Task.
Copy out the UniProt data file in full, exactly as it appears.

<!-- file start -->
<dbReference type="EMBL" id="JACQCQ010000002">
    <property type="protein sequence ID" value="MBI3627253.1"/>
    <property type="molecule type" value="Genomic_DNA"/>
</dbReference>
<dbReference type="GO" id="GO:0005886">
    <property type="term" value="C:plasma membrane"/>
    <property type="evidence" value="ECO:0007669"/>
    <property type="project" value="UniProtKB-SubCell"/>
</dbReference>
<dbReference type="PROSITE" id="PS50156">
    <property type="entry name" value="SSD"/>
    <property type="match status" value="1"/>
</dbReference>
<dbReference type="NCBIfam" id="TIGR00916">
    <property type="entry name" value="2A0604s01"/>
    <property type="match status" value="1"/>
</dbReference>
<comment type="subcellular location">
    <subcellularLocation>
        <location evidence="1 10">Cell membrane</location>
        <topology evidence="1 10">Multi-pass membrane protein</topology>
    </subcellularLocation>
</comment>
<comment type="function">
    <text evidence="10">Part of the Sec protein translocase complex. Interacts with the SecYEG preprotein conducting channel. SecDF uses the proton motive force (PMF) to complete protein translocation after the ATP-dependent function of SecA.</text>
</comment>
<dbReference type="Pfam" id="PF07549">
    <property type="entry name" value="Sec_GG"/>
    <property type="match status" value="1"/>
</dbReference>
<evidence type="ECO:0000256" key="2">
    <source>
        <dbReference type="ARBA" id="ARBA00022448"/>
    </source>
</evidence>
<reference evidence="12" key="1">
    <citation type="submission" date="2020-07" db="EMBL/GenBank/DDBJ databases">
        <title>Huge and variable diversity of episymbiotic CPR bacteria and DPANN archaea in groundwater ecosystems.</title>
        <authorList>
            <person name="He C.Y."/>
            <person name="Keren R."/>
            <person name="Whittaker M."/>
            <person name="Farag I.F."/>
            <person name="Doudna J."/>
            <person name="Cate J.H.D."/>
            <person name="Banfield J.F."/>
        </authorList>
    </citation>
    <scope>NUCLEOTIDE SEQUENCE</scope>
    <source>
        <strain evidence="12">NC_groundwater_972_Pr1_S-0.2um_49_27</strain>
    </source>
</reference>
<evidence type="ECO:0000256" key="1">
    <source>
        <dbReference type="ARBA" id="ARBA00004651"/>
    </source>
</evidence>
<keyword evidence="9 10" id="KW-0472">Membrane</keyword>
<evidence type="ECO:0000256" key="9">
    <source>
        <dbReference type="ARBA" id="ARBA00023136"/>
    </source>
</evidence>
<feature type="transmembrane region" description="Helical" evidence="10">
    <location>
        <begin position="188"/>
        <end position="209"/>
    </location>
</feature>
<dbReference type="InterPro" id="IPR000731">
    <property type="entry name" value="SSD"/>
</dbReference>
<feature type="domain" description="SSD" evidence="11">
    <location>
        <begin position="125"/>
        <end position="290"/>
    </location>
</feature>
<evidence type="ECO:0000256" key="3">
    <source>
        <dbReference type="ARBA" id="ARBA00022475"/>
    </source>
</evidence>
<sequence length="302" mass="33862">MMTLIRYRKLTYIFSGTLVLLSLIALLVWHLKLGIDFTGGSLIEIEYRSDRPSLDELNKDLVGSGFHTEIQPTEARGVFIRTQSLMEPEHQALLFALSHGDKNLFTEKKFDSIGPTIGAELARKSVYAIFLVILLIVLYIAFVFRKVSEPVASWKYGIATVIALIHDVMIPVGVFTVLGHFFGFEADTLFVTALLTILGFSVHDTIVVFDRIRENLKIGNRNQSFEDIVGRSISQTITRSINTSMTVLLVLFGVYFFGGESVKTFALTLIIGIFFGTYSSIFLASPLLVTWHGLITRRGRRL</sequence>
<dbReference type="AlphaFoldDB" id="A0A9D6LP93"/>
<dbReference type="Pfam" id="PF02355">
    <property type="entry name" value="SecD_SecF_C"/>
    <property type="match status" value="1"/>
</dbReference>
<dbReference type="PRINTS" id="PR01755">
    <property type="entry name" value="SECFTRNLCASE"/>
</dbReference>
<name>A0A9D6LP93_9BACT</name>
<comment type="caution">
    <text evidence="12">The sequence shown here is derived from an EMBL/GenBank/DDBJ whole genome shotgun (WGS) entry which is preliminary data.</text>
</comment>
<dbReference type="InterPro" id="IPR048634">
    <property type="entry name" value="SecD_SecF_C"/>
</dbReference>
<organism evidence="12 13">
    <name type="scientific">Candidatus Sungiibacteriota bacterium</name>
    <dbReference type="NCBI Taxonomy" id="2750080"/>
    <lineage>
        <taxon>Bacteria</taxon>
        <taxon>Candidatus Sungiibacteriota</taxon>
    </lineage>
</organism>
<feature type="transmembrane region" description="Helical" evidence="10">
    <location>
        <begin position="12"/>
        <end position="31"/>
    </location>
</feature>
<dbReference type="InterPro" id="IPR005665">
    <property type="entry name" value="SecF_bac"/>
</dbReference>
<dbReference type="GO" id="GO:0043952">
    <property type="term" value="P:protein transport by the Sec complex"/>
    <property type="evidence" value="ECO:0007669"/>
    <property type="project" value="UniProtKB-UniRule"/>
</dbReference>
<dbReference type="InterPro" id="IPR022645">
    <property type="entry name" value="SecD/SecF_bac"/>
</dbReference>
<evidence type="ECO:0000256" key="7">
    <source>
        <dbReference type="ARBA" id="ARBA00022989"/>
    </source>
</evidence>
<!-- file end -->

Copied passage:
<dbReference type="EMBL" id="JACQCQ010000002">
    <property type="protein sequence ID" value="MBI3627253.1"/>
    <property type="molecule type" value="Genomic_DNA"/>
</dbReference>
<dbReference type="GO" id="GO:0005886">
    <property type="term" value="C:plasma membrane"/>
    <property type="evidence" value="ECO:0007669"/>
    <property type="project" value="UniProtKB-SubCell"/>
</dbReference>
<dbReference type="PROSITE" id="PS50156">
    <property type="entry name" value="SSD"/>
    <property type="match status" value="1"/>
</dbReference>
<dbReference type="NCBIfam" id="TIGR00916">
    <property type="entry name" value="2A0604s01"/>
    <property type="match status" value="1"/>
</dbReference>
<comment type="subcellular location">
    <subcellularLocation>
        <location evidence="1 10">Cell membrane</location>
        <topology evidence="1 10">Multi-pass membrane protein</topology>
    </subcellularLocation>
</comment>
<comment type="function">
    <text evidence="10">Part of the Sec protein translocase complex. Interacts with the SecYEG preprotein conducting channel. SecDF uses the proton motive force (PMF) to complete protein translocation after the ATP-dependent function of SecA.</text>
</comment>
<dbReference type="Pfam" id="PF07549">
    <property type="entry name" value="Sec_GG"/>
    <property type="match status" value="1"/>
</dbReference>
<evidence type="ECO:0000256" key="2">
    <source>
        <dbReference type="ARBA" id="ARBA00022448"/>
    </source>
</evidence>
<reference evidence="12" key="1">
    <citation type="submission" date="2020-07" db="EMBL/GenBank/DDBJ databases">
        <title>Huge and variable diversity of episymbiotic CPR bacteria and DPANN archaea in groundwater ecosystems.</title>
        <authorList>
            <person name="He C.Y."/>
            <person name="Keren R."/>
            <person name="Whittaker M."/>
            <person name="Farag I.F."/>
            <person name="Doudna J."/>
            <person name="Cate J.H.D."/>
            <person name="Banfield J.F."/>
        </authorList>
    </citation>
    <scope>NUCLEOTIDE SEQUENCE</scope>
    <source>
        <strain evidence="12">NC_groundwater_972_Pr1_S-0.2um_49_27</strain>
    </source>
</reference>
<evidence type="ECO:0000256" key="1">
    <source>
        <dbReference type="ARBA" id="ARBA00004651"/>
    </source>
</evidence>
<keyword evidence="9 10" id="KW-0472">Membrane</keyword>
<evidence type="ECO:0000256" key="9">
    <source>
        <dbReference type="ARBA" id="ARBA00023136"/>
    </source>
</evidence>
<feature type="transmembrane region" description="Helical" evidence="10">
    <location>
        <begin position="188"/>
        <end position="209"/>
    </location>
</feature>
<dbReference type="InterPro" id="IPR000731">
    <property type="entry name" value="SSD"/>
</dbReference>
<feature type="domain" description="SSD" evidence="11">
    <location>
        <begin position="125"/>
        <end position="290"/>
    </location>
</feature>
<evidence type="ECO:0000256" key="3">
    <source>
        <dbReference type="ARBA" id="ARBA00022475"/>
    </source>
</evidence>
<sequence length="302" mass="33862">MMTLIRYRKLTYIFSGTLVLLSLIALLVWHLKLGIDFTGGSLIEIEYRSDRPSLDELNKDLVGSGFHTEIQPTEARGVFIRTQSLMEPEHQALLFALSHGDKNLFTEKKFDSIGPTIGAELARKSVYAIFLVILLIVLYIAFVFRKVSEPVASWKYGIATVIALIHDVMIPVGVFTVLGHFFGFEADTLFVTALLTILGFSVHDTIVVFDRIRENLKIGNRNQSFEDIVGRSISQTITRSINTSMTVLLVLFGVYFFGGESVKTFALTLIIGIFFGTYSSIFLASPLLVTWHGLITRRGRRL</sequence>
<dbReference type="AlphaFoldDB" id="A0A9D6LP93"/>
<dbReference type="Pfam" id="PF02355">
    <property type="entry name" value="SecD_SecF_C"/>
    <property type="match status" value="1"/>
</dbReference>
<dbReference type="PRINTS" id="PR01755">
    <property type="entry name" value="SECFTRNLCASE"/>
</dbReference>
<name>A0A9D6LP93_9BACT</name>
<comment type="caution">
    <text evidence="12">The sequence shown here is derived from an EMBL/GenBank/DDBJ whole genome shotgun (WGS) entry which is preliminary data.</text>
</comment>
<dbReference type="InterPro" id="IPR048634">
    <property type="entry name" value="SecD_SecF_C"/>
</dbReference>
<organism evidence="12 13">
    <name type="scientific">Candidatus Sungiibacteriota bacterium</name>
    <dbReference type="NCBI Taxonomy" id="2750080"/>
    <lineage>
        <taxon>Bacteria</taxon>
        <taxon>Candidatus Sungiibacteriota</taxon>
    </lineage>
</organism>
<feature type="transmembrane region" description="Helical" evidence="10">
    <location>
        <begin position="12"/>
        <end position="31"/>
    </location>
</feature>
<dbReference type="InterPro" id="IPR005665">
    <property type="entry name" value="SecF_bac"/>
</dbReference>
<dbReference type="GO" id="GO:0043952">
    <property type="term" value="P:protein transport by the Sec complex"/>
    <property type="evidence" value="ECO:0007669"/>
    <property type="project" value="UniProtKB-UniRule"/>
</dbReference>
<dbReference type="InterPro" id="IPR022645">
    <property type="entry name" value="SecD/SecF_bac"/>
</dbReference>
<evidence type="ECO:0000256" key="7">
    <source>
        <dbReference type="ARBA" id="ARBA00022989"/>
    </source>
</evidence>